Andy Statman: Monroe Bus
Andy Statman further explores the subterranean caverns of American roots music on ‘Monroe Bus’, tapping deeper into the sources that have energized his playing for nearly 50 years. The 2013 NEA National Heritage Fellow and Grammy nominee has become a near-legendary figure in modern bluegrass and string music. From the sublime to the surreal, his ever-changing repertoire is a challenge and a delight to his audience and to fellow musicians. Monroe Bus was originally conceived to be a collection of interpretations and improvisations on the instrumentals of Bill Monroe. Statman says ‘Bill’s music had a tremendous influence on me when I started out as a mandolin player, and has continued to do so ever since… As the project progressed, I found myself writing my own tunes, inspired by some of Monroe’s musical ideas. Some melodies more closely reflect the master’s influence; others go to other places, but still bear that influence. During the mixing, it once again became clear to me how the music one plays and writes is a reflection of the life a person lives”.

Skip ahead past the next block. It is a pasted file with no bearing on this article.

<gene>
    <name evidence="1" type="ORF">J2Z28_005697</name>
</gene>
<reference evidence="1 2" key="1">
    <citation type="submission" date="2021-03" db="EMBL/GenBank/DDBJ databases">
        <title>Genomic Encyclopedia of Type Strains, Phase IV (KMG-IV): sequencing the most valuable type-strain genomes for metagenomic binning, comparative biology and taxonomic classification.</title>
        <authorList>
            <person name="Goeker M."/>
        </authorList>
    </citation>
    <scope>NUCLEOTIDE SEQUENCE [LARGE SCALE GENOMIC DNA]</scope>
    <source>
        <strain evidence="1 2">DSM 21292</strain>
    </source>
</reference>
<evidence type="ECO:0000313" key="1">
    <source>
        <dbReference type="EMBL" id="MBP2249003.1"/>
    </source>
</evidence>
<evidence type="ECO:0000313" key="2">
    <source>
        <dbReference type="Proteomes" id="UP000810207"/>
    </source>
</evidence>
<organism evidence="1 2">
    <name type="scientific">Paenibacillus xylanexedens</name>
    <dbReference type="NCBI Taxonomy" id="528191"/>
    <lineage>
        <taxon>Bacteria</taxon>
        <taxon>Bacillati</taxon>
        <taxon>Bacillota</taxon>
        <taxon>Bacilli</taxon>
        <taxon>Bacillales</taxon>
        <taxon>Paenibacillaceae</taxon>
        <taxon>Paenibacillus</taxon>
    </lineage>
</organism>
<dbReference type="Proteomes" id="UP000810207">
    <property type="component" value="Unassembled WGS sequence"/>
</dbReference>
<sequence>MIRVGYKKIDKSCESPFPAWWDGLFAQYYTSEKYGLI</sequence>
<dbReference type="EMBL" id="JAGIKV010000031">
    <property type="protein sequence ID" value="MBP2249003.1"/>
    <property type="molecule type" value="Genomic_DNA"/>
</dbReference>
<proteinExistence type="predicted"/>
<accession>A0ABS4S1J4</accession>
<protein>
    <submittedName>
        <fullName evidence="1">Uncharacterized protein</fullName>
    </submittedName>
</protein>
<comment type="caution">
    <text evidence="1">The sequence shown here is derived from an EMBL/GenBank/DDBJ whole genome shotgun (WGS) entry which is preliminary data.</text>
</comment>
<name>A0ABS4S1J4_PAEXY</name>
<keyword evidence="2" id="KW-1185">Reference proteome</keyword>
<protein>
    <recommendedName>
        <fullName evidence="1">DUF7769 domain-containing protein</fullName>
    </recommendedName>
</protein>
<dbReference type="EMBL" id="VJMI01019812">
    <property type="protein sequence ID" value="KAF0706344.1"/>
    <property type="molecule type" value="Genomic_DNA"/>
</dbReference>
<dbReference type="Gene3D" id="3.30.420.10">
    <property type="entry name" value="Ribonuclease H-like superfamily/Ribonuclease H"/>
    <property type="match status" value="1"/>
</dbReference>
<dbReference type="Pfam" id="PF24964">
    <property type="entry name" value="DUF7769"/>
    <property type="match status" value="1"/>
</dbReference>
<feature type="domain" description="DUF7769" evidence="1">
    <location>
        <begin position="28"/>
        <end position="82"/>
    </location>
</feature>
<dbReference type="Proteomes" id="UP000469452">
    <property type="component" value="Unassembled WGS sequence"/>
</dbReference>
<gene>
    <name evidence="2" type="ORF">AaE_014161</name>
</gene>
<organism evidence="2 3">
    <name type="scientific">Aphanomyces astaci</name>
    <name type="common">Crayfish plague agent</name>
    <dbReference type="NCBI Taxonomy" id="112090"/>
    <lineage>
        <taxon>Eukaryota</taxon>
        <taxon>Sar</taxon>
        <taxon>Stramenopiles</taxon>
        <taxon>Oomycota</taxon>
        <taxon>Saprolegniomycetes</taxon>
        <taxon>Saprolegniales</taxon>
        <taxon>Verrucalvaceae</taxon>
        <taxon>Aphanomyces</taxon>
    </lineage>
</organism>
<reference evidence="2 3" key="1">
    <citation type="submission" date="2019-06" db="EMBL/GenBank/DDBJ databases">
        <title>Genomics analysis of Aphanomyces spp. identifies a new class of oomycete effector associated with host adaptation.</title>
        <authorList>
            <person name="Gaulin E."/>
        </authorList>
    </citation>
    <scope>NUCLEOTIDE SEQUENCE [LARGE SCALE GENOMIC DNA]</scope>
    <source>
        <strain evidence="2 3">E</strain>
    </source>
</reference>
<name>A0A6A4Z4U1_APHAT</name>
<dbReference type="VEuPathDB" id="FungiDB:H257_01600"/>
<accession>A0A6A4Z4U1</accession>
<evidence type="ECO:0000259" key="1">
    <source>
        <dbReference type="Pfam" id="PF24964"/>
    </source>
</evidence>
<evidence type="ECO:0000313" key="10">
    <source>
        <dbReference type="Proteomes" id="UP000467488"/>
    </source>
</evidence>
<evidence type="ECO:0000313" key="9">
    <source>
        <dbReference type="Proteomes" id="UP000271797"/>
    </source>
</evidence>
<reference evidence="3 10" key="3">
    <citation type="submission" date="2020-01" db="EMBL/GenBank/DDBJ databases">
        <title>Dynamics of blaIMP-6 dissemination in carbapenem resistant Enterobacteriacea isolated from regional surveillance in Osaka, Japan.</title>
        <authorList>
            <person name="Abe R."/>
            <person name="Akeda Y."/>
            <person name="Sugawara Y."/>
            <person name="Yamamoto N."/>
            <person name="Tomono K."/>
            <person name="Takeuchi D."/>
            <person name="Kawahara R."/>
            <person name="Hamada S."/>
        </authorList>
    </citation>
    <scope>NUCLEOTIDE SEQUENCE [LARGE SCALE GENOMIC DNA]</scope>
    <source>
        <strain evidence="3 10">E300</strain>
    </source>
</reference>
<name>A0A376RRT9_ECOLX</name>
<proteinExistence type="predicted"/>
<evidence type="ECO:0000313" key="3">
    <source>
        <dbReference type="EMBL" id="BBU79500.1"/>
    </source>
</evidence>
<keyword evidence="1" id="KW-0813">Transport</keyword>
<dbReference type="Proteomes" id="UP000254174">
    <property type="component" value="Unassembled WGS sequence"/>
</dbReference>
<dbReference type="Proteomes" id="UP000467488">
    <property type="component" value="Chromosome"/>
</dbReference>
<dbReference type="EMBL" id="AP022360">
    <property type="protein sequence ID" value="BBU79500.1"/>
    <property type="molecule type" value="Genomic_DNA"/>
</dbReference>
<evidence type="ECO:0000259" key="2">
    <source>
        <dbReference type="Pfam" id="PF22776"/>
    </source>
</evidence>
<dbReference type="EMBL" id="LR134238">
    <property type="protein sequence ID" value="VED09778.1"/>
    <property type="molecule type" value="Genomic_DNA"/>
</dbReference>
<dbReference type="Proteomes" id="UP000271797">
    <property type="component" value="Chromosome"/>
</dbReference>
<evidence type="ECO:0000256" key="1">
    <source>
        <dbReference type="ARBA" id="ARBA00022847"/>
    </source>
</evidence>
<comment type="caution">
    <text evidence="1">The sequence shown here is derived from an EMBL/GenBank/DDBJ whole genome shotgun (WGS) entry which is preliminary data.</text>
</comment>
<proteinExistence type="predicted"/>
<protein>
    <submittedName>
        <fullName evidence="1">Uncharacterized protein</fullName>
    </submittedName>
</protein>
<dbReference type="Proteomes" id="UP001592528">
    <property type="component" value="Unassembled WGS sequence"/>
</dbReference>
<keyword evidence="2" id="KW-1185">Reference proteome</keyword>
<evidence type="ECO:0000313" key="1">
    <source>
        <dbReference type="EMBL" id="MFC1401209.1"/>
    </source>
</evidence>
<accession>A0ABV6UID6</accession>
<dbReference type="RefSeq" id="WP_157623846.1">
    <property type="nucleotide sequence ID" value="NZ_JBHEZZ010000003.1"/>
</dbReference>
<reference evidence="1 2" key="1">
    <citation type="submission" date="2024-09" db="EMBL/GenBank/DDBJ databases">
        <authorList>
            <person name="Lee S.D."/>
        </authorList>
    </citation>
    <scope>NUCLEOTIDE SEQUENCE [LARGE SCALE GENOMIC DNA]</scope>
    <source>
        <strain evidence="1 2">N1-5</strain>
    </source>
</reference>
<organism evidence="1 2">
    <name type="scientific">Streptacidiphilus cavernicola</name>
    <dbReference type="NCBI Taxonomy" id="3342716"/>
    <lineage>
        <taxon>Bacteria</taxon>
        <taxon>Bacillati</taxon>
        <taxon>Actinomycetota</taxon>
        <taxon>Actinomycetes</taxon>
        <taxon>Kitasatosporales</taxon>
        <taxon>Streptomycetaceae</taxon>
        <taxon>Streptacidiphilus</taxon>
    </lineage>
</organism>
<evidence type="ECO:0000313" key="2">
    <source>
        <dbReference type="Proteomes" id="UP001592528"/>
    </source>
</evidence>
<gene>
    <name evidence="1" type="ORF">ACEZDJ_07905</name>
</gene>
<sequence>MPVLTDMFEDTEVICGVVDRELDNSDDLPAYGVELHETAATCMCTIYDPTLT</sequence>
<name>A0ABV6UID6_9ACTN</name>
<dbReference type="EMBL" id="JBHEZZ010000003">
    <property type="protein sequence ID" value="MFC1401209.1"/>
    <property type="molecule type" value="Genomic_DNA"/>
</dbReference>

For Andy, Bill Monroe’s music was an ongoing conscious synthesis of the music he heard and his life experience. These tunes were written and played in the same spirit, reflecting his experiences and those of his fellow musicians on these sessions. He brought back Grammy nominated fiddler Michael Cleveland, who contributed mightily to his last CD, Superstring Theory, along with veteran trio members Jim Whitney (bass) and Larry Eagle (drums). Completing the core group, and also significantly expanding the aural palette of the ensemble, is Glenn Patscha (keyboards), who was a member of the New York Americana group Ollabelle and who most recently toured the country in Ry Cooder’s band. Michael Daves (acoustic guitar) rounds out the group on three of the tracks.